How to grow sweetcorn

Val Bourne

Whether you cook it fresh or freeze it, there’s a real difference in flavour between home-grown cobs and commercially available sweetcorn.

It used to be difficult to get a good crop of sweetcorn in Britain, but in recent years a new breed of modern F1 varieties has been bred for cooler climates.

Their hybrid nature makes them more vigorous and willing to crop. It also improves germination, which was always a problem here, so always opt for a modern F1 variety of sweetcorn.

Some are listed as supersweet and some tendersweet. The tendersweet varieties can be eaten raw, but both stay sweet after picking because the sugars are slow to turn to starch.

When to plant

Sow sweetcorn seeds in early April and plant out after mid-May, once the fear of frost has passed, after mid-May.

Where to plant

Plant sweetcorn in a sunny, warm position that isn't too windy.

How to plant

Sweetcorn loves warmth, but it has brittle roots and dislikes being transplanted. Luckily the seeds are large enough to handle so it’s easy to sow them individually, either into plant modules or small pots.

Almost fill the pots or modular trays with seed compost. Place one large seed in each. Water well and keep the seeds warm: then they should germinate within two weeks.

Once the individual plants are four to six inches high, harden them off for a week outside and then carefully plant them out. Late May and early June are the best times. By then it’s warm enough for the plants to thrive.

Plant carefully, leaving 18 inches (45 cm) between plants, preferably on fertile ground. Water thoroughly after planting out and right through the growing season to encourage large cobs.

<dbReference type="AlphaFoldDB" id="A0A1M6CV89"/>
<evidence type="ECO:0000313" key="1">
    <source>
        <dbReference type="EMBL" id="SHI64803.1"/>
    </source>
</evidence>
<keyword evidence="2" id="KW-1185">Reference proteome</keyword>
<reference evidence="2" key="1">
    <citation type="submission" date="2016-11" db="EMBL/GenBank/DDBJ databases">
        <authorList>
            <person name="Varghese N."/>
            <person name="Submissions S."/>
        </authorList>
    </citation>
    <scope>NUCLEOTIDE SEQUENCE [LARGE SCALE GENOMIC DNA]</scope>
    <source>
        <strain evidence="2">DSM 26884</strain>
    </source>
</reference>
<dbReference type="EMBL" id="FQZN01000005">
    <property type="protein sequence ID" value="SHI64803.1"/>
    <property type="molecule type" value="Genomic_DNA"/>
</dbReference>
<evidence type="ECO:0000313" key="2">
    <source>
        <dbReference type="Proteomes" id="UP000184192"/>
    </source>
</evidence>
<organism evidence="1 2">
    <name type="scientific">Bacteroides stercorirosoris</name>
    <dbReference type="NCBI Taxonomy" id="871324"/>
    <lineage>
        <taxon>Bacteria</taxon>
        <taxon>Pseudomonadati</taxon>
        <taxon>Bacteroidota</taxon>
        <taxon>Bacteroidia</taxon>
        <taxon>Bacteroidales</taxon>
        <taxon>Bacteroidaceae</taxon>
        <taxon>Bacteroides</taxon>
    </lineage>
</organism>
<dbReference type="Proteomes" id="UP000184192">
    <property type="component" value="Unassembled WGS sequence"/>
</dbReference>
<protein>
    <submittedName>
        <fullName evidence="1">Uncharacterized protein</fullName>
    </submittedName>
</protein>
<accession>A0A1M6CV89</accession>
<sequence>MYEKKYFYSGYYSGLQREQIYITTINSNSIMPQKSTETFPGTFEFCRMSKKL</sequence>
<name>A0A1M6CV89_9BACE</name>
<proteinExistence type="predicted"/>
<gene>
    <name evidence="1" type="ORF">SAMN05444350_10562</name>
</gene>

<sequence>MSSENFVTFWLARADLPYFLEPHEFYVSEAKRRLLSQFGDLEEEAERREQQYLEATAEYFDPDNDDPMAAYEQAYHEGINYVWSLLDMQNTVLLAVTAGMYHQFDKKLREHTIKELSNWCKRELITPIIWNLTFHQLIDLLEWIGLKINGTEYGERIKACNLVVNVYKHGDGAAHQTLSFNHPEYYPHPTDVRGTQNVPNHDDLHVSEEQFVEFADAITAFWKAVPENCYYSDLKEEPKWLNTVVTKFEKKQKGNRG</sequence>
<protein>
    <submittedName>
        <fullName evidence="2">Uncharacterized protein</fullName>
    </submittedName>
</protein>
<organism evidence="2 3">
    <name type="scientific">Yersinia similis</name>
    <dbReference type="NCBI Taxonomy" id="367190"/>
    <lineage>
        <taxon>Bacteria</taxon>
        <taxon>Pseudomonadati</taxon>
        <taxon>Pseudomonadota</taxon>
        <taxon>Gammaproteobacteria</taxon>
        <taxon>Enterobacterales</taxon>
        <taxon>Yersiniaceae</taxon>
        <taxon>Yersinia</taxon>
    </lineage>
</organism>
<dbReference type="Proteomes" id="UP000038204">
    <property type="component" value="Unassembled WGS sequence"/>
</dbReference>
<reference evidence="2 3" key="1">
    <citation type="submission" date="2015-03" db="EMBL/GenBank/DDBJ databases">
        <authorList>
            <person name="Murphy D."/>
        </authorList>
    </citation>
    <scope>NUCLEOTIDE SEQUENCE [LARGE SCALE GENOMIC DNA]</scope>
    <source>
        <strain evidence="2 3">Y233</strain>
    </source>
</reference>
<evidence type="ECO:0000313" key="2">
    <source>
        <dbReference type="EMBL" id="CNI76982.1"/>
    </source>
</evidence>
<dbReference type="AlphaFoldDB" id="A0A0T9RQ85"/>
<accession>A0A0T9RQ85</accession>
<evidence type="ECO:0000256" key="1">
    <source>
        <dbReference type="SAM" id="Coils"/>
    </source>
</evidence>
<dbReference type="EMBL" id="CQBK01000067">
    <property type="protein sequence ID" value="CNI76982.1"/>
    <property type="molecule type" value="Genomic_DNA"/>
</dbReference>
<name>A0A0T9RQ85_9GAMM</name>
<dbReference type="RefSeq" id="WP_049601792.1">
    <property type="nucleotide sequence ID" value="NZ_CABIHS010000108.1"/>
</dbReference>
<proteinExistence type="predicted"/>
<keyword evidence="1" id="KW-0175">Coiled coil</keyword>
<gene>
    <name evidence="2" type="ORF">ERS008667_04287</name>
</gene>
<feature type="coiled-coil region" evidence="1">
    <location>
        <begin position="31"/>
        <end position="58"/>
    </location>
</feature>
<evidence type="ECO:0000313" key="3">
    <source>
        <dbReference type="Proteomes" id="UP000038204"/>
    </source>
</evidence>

Don’t plant them in rows. Put your sweetcorn plants in a block because these wind-pollinated plants need to be close together so that the pollen travels downwards between the male and female flowers in order to produce cobs.

Tap the plants every time you pass them in the early stages to distribute the pollen. Avoid windy situations as the pollen may be blown away and always plant one variety to prevent inferior 'hybrid' cobs being produced.

When to pick

Harvest sweetcorn once the beard (the hairy bit at the top) is brown. If in doubt, squeeze the cob. If a milky liquid oozes out, it's ripe.

Modern F1 sweetcorn varieties

'Lark F1'

A pleasure to eat, this tender mid-season variety produces thin-skinned, golden kernels even in the coldest gardens. A consistently high performer.

'Lapwing F1'

A mid-season variety known for producing the largest tendersweet cobs.

'Swift F1'

An early variety with golden kernels.

'Marei Yellow F1'

Fat bright-yellow cobs full of flavour and this one can be eaten raw or cooked. Vigorous, even in poor soils, with fully packed cobs.

The opinions expressed are those of the author and are not held by Saga unless specifically stated.

The material is for general information only and does not constitute investment, tax, legal, medical or other form of advice. You should not rely on this information to make (or refrain from making) any decisions. Always obtain independent, professional advice for your own particular situation.